A large diamond ring bought for just 10 pounds at a car boot sale 30 years ago is expected to fetch a whopping 350,000 pounds at an auction in the UK.

The owner believed the large stone was a piece of fake costume jewellery when she bought it at West Middlesex Hospital in west London in the 1980s and would wear it daily.

However, on evaluation it turned out to be a 26-carat, cushion-shaped white diamond cut in the 19th century.

“The owner would wear it out shopping, wear it day-to- day. It's a good looking ring. But it was bought as a costume jewel. No-one had any idea it had any intrinsic value at all. They enjoyed it all this time,” said Jessica Wyndham, the head of the jewellery department at Sotheby's auction house in London.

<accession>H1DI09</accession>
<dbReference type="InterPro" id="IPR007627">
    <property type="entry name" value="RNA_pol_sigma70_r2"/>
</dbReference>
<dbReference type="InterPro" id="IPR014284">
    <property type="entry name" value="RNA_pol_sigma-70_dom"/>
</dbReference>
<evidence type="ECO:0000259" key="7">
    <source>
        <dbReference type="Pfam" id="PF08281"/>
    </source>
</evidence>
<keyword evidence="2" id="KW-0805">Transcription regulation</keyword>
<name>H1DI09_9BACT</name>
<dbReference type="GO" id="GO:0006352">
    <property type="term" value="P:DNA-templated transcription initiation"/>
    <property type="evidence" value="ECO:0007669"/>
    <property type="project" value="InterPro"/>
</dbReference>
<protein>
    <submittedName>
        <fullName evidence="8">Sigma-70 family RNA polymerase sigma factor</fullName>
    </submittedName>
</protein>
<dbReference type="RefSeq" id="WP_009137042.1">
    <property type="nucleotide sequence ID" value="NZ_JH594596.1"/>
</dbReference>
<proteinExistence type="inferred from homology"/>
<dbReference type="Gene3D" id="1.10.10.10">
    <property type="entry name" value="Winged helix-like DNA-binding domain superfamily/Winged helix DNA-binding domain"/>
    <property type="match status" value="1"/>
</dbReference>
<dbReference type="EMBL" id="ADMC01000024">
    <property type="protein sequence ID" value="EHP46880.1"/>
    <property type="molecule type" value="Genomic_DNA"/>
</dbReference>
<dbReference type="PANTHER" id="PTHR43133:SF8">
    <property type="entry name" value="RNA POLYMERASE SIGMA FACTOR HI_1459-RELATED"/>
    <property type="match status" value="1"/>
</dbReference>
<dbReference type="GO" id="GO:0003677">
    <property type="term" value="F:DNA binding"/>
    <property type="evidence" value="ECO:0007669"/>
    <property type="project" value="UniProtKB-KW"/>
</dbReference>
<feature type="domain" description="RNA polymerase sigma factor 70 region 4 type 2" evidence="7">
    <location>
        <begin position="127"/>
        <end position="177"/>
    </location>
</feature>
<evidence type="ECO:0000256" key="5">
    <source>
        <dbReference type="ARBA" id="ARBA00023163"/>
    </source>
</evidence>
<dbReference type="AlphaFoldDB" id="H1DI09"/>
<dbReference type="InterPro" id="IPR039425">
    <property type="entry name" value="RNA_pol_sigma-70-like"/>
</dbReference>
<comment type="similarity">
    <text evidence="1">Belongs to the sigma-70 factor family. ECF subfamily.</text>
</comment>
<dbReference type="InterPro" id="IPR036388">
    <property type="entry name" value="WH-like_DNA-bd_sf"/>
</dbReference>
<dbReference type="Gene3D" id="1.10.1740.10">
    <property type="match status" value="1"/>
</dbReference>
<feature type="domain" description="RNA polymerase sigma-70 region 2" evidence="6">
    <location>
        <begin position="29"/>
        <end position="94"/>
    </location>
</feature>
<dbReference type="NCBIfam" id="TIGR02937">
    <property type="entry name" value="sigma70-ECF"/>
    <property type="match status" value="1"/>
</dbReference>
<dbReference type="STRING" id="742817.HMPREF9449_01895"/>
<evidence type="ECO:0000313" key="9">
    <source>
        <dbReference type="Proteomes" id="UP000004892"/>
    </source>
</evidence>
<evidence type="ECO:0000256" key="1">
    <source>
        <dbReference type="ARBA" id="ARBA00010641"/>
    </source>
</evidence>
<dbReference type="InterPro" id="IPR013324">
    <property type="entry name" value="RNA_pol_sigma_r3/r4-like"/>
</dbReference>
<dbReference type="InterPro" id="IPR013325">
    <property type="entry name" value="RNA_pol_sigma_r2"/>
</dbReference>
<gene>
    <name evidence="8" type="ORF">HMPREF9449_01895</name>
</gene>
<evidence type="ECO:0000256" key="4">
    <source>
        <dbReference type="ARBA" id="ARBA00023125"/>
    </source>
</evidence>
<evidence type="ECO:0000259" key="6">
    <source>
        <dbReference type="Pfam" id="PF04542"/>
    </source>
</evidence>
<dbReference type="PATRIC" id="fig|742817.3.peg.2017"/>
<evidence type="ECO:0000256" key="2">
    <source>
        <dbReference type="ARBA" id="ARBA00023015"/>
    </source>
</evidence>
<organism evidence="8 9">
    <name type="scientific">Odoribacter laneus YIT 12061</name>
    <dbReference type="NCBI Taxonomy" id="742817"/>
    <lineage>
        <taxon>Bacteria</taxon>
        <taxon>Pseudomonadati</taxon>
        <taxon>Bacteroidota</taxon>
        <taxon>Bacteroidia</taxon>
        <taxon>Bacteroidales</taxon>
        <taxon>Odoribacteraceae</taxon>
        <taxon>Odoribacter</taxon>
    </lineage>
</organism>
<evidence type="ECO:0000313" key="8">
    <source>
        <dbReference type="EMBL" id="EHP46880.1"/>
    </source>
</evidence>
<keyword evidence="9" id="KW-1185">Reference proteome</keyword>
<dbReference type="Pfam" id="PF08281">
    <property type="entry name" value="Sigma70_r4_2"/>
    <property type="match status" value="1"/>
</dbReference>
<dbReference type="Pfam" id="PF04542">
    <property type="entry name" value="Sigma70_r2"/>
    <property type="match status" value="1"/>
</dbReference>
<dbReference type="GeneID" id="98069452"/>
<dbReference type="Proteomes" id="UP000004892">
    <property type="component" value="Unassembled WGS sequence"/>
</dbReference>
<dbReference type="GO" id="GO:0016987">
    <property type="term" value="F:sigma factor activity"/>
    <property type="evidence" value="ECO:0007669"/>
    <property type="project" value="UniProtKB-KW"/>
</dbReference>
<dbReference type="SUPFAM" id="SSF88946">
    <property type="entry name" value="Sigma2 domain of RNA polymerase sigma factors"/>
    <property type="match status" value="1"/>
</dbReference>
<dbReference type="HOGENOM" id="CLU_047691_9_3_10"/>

“They'd been to quite a few car-boot sales over the years. But they don't have any history of collecting antiques and they don't have any history of collecting diamonds. This is a one-off windfall, an amazing find,” she said.

The owners, who have chosen to remain anonymous, bought it into Sotheby's after a jeweller pushed them to get it evaluated as it could have substantial value.

The diamond was cut in the 19th century but its history and how it arrived at the car boot sale are unknown.

“With an old style of cutting, an antique cushion shape, the light doesn't reflect back as much as it would from a modern stone cutting… it could trick people into thinking it's not a genuine stone,” explained Wyndham.

The diamond ring will be offered as part of Sotheby London's Fine Jewels sale on July 7.